Did you know that there are a seemingly endless numbers of colors of indigo?
“Indian indigo dye lump” by Photo by Evan Izer (Palladian) – Own work.
The use of natural dyes involves the identification, collection, cultivation and conservation of dye plants, the use of chemistry, including natural mordants/fixatives, fermentation, the art of dyeing, and in many cases, an understanding of local customs and the historical context. Dye plants are often studied along side medicinal plants. In addition to plants, invertebrates and minerals are used sources for dyes. Authentically STEAMy, right???
Here’s link to a nice, older article on the topic, including diagrams some important flavonoid dyes: http://userwww.sfsu.edu/msequin/JCE1981ChemofPlantDyes.pdf
And here’s another to the Facebook page of textile artist Hisaki SUMI. Check out her absolutely gorgeous images! (Thanks, Tani!): https://www.facebook.com/pages/Science-Art-of-Natural-Dyes/129463670414005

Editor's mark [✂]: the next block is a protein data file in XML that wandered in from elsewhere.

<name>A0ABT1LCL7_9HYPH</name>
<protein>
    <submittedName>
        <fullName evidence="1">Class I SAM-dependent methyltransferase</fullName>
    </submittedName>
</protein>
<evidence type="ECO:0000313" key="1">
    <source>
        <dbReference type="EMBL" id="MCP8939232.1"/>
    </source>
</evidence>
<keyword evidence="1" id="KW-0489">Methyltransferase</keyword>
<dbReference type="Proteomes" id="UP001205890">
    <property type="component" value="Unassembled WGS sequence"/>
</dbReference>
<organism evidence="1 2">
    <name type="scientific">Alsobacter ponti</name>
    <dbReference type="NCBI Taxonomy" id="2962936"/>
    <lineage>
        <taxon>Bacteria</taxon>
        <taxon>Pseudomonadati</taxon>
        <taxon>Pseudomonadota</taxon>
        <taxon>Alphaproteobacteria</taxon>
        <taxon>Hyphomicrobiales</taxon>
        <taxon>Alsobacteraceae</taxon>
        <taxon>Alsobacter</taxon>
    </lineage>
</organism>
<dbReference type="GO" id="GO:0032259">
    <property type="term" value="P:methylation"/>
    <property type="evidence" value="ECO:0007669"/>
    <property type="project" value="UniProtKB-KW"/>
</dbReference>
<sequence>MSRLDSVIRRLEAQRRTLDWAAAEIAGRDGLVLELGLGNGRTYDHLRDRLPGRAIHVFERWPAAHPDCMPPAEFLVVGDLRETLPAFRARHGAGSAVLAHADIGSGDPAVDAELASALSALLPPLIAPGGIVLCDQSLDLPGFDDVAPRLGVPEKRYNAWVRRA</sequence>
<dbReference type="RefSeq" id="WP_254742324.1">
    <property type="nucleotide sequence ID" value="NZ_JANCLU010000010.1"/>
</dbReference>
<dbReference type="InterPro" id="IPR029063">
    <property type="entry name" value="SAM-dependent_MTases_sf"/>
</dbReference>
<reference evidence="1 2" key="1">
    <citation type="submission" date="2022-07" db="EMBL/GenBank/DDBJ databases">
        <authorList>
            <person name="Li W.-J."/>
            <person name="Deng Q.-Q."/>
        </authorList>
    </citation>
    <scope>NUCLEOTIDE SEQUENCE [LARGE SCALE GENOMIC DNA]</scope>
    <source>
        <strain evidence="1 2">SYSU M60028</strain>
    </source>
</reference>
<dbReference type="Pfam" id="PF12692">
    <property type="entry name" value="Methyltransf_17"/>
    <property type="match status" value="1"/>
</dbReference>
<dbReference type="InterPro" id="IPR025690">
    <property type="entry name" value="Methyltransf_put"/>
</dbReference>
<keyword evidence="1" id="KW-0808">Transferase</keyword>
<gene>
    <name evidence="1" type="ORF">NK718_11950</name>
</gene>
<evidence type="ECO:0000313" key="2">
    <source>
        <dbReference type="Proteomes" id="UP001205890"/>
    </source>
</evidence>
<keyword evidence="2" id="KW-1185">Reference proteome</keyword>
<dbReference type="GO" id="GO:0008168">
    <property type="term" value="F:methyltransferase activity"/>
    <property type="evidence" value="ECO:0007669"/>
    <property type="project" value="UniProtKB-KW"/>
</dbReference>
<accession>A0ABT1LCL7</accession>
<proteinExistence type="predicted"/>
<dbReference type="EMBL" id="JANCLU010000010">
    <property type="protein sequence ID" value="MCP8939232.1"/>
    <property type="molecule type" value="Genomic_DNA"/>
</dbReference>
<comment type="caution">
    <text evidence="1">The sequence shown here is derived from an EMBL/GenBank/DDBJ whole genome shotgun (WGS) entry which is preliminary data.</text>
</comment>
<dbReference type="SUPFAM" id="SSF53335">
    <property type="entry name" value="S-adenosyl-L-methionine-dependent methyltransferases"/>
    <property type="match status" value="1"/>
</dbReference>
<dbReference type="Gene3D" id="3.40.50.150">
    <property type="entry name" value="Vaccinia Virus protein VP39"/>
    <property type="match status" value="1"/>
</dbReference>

In her Art Lab Blog, (http://kkartlab.in/profiles/blogs/the-science-art-education-models-of-india-and-the-us-a-case-study) Dr. Krishna Kumari Challa considered the difference in the educational systems in the United States and India with a focus on STEM and STEAM.
Artist at the 2013 International Kolkata Book Fair, the largest non-trade book fair in the world and the most attended book fair in the world. (Biswarup Ganguly)
In her argument she stated that, compared to students in the U.S., Indian students have much more extensive exposure to the arts all the way or nearly all the way through school. In fact, the arts integration is so strong that students don’t experience art and science as separate disciplines. (Do you agree with Dr. Challa’s characterization of the educational system in India?) India has many people with STEM skills. It also has general public that is much for accepting of science than is the general public in the States. What a great model for STEAM, right?
However, because of our powerful research presence in the States, something lacking in India, she says that folks in that system look with admiration at our more single-minded attention to STEM. So what to do? Dr. Challa suggests a hybrid approach that result in outstanding researching and excellent science communication. What do you think that would look like?